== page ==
Halldorophones are purpose built electro acoustic string instrument, based on the premise of using electronically induced feedback in a coupled system of strings allowing for the creation of somewhat controlled, timbrally rich drones. In the halldorophone a positive feedback loop is induced in a coupled system of eight strings via electromagnetic pickups and a speaker cone in the soundbox of the instrument, more specifically the vibration of each string is individually detected with a dedicated single coil pickup the levels of which can be trimmed before being amplified and sent to the speaker which vibrates the whole system inducing feedback. Mimicking the major characteristics of a cello (upright, four string, fretless fingerboard, bowable string configuration) it also has four sympathetic strings running below the fingerboard (much like a viola d’amore or a barytone) which are not directly accessible for bowing or plucking but are rather electronically manipulated. All strings have the potential to be (electronically) included in or excluded from the feedback loop.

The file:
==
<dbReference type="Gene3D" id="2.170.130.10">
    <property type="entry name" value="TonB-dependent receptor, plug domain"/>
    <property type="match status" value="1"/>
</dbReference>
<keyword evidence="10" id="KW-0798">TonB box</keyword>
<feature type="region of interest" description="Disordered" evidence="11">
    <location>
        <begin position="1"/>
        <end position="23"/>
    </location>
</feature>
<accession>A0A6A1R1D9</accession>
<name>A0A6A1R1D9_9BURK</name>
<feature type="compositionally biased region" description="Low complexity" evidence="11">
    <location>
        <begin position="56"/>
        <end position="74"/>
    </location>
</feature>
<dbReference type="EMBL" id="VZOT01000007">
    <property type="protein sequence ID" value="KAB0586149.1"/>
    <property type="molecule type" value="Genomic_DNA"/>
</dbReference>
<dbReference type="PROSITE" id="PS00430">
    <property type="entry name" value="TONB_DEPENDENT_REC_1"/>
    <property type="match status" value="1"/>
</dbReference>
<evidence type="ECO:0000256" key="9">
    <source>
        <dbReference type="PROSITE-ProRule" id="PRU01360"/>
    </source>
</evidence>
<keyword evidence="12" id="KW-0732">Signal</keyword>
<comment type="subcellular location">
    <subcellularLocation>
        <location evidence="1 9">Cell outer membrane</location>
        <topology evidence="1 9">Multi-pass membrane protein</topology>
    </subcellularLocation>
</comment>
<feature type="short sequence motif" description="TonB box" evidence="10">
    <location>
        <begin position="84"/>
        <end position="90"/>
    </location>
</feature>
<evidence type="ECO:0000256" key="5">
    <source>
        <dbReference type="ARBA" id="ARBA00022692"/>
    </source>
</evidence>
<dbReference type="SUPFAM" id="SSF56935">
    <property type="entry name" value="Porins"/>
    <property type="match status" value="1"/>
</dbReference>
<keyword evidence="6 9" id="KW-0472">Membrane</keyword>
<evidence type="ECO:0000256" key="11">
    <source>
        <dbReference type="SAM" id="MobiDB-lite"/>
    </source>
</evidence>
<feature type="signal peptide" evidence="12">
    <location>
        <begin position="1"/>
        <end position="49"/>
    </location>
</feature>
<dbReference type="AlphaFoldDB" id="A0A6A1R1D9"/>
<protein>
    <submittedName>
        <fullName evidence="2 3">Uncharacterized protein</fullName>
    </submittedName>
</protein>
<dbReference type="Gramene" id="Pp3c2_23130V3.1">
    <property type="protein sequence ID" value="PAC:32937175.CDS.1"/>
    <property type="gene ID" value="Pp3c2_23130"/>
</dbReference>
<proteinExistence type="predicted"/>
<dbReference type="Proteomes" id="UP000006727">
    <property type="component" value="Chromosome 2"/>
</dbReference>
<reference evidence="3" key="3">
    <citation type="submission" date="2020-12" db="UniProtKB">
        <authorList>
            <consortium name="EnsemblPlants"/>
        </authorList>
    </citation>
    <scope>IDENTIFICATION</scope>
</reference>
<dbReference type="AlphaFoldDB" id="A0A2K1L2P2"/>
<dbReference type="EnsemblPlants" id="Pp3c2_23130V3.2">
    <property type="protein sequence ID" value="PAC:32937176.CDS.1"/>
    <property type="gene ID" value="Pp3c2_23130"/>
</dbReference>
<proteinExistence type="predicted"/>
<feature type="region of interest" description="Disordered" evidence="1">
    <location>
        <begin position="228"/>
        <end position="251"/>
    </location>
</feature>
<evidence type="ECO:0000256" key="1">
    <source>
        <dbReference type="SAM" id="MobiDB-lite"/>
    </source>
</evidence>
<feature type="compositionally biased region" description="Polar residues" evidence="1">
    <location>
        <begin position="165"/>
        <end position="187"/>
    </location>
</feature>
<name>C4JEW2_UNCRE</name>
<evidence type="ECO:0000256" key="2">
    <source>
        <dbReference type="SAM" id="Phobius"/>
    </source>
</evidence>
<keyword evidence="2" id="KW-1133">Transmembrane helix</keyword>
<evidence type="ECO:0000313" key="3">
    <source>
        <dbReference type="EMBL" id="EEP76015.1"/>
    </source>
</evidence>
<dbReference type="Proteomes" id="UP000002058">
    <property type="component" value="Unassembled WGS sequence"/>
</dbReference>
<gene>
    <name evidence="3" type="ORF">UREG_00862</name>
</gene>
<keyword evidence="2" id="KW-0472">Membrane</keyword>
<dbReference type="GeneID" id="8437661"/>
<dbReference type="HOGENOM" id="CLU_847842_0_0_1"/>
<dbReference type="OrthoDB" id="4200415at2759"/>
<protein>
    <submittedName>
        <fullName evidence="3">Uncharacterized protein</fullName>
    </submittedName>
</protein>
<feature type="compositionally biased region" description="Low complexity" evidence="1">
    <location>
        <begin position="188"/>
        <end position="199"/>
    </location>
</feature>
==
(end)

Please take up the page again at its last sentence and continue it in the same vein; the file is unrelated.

Feedbacking string instruments is a well known method of coloring and generating sound, as such the halldorophone introduces nothing fundamentally new but rather attempts to identify what is particular to this method of string excitation in comparison to other string instrument configurations and consequently what ergonomics and control-features are appropriate for such an instrument. The instrument has been developed through a few successive user centred design iterations (since around 2005) to include the features comprising the third iteration of the instrument existing today.
A paper describing work to date on the halldorophone was presented at the NIME conference (New Interfaces for Musical Expression) in 2018, describing it in more detail. Downloadable here:
In 2019 a paper on users’ experience of using the instrument was presented at ICMC:
This website is an archive of projects involving halldorophones by year (corrections welcomed if you come across any inaccuracies). The instrument is a project of Halldór Úlfarsson, look down and to the left for his personal website.